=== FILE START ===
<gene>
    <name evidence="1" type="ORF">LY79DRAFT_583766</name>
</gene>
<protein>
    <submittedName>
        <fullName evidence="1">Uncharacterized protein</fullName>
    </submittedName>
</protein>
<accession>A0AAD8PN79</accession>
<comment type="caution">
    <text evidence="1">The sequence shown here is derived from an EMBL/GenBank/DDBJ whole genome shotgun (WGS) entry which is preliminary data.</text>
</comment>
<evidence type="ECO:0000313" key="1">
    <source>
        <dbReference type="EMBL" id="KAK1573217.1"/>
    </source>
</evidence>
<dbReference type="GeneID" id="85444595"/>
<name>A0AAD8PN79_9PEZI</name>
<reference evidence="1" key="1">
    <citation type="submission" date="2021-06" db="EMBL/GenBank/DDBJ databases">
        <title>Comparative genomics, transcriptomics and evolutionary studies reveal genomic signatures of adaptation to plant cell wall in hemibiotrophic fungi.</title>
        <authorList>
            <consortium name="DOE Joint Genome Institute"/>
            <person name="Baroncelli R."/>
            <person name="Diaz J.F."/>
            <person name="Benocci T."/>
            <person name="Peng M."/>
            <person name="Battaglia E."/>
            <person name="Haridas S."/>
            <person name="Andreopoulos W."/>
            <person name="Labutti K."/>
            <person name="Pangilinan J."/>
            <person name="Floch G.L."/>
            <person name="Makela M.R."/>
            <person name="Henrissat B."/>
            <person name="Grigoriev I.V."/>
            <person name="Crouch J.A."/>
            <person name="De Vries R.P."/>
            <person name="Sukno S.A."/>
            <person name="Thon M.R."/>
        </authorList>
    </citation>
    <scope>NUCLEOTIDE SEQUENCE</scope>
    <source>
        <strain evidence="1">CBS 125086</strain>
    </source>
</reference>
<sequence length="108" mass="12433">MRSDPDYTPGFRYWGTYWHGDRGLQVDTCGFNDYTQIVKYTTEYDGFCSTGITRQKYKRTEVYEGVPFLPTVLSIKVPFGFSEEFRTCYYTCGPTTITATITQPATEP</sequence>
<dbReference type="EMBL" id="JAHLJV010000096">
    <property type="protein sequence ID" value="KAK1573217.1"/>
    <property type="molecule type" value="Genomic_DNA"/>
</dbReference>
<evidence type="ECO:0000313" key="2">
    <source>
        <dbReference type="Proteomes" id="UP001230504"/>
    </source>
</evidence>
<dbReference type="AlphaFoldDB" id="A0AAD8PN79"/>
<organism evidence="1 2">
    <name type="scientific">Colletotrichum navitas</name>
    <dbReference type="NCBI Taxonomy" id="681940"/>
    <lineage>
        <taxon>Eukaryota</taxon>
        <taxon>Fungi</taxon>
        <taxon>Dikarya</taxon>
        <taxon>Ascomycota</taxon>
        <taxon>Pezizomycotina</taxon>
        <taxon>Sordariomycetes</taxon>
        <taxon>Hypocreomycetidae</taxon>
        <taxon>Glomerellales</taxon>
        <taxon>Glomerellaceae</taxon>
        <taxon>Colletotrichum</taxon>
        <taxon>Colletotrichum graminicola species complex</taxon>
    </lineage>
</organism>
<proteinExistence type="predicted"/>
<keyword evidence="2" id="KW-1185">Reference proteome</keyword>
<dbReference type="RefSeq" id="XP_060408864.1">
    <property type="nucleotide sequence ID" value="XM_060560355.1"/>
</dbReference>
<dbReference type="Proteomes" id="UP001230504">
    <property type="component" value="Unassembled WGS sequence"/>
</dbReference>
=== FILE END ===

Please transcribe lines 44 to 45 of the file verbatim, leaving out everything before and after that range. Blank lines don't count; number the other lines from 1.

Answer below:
    <scope>NUCLEOTIDE SEQUENCE</scope>
    <source>